If the planet has no Sun, there will be no energy reaching it as sunlight. No photosynthesis, no plants, no herbivores. What are the alternative sources of energy available? Geothermal. Natural radioactivity. Organisms living on the planet either have to "power" their metabolism by staying close to geothermal areas such as underground "hot-spots" or by ingesting radionuclides to drive their biochemistry.
If the planet is larger than Earth it will, presumably, have higher gravity (although, as this is an assumption, will be dependent on the planet's density). Gravity will help make the soils compact. Because there is no Sun, it will be extremely cold. The soil will be more than compact it will be frozen sold into a cryogenic permafrost.
Deep subterranean lifeforms, that is organisms living kilometres deep in the earth, are known on our planet. There is an open question about whether those organism first evolved on the surface of the Earth and then migrated underground or whether they evolved down there in the first instance or it is combination of both. Deep life evolving down below and is then joined by migrants from above. The point is organism can exist deep underground. However, they are micro-organisms.
Not unsurprisingly, microbes do not need to drill their way through the earth. They infiltrate cracks, crevices, any gaps between particles of soil, and move very slowly. This is an extremely low-energy ecology. The organisms are capable of long periods of hibernation and inactivity. Their only feedstock is organic matter embedded in the matrix of soils and rocks and the presence of methane.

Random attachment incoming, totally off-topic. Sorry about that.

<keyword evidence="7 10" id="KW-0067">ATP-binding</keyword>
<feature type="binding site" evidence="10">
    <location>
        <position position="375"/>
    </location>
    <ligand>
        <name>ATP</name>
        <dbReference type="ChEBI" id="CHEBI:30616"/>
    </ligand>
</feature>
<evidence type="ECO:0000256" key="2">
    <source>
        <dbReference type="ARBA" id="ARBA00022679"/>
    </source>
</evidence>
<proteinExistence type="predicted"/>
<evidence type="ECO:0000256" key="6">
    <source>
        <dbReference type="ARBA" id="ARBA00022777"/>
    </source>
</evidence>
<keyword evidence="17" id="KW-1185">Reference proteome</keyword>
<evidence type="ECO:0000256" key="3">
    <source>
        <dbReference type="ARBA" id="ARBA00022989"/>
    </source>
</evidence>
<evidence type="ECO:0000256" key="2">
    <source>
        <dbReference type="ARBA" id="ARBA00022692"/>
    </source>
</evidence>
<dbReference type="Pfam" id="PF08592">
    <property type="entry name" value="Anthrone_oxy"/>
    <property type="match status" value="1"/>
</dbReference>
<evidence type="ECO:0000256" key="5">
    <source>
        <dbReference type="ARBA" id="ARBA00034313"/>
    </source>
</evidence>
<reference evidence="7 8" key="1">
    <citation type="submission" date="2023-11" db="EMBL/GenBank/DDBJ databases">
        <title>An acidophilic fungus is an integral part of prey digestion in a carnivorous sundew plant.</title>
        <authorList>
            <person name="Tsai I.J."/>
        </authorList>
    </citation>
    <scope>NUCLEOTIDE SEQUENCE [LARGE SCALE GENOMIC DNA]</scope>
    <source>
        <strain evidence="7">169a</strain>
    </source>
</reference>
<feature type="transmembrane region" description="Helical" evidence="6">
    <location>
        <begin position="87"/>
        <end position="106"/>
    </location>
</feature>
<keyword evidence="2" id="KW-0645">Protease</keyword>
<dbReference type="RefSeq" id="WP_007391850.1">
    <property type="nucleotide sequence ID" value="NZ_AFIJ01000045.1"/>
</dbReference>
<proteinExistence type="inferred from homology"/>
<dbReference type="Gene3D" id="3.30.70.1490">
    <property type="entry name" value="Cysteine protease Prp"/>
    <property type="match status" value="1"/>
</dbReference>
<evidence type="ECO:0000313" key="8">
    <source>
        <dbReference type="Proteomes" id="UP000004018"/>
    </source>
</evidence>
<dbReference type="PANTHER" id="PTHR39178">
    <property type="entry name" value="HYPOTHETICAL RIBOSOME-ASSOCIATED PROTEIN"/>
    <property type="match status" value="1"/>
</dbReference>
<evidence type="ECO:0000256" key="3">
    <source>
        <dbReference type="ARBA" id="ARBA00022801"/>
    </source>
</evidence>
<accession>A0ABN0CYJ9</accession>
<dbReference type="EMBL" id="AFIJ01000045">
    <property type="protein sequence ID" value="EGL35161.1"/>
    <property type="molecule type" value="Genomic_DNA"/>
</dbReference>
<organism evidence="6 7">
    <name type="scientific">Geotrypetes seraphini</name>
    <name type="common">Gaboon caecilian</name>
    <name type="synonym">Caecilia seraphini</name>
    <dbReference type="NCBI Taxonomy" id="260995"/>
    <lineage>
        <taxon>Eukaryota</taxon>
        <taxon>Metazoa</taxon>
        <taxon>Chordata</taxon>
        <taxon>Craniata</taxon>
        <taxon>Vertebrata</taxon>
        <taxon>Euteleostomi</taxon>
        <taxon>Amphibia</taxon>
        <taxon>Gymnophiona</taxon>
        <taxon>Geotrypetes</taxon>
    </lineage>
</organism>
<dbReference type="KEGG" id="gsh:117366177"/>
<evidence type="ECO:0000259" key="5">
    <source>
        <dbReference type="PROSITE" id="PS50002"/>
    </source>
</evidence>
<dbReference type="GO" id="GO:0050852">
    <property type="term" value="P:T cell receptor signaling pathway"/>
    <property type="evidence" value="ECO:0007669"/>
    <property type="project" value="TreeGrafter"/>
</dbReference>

Multicellular organism do not exist at these depths. There isn't the available to support their existence. This is apart from the energy required to drill its way through compact soil.
A drilling organism will require more energy than any known animal on Earth to drive its body through compact soil. The soil on your hypothetical planet will be cryogenically solidified as well. There are no ready sources of energy on a sunless planet to provide the fuel needed for a drilling animal.
There is already a question that addresses the issues about an organism with rotational motion Sea creature moving via rotational motions. Although that only deals with marine organisms moving rotationally through a fluid medium. Moving through a solid medium is a completely different order of magnitude. The mechanics of its moving rotationally are trivial by comparison to the biological requirements for an organism to be able to move through solid matter.
The creature would need to have a drill-head composed of materials that are stronger than diamond. Admittedly the creature might gather the diamonds to fit them together to form its drill-head, but it would have to drill its way through the soil to gather the diamonds in the first place. A chicken and the egg problem.
Depending on the size and mass of the drilling animal, this will determine how much energy is required to propel it through solid matter. The bigger and more massive the animal the more biological energy will be required. The energy required to drill will be of orders of magnitude greater.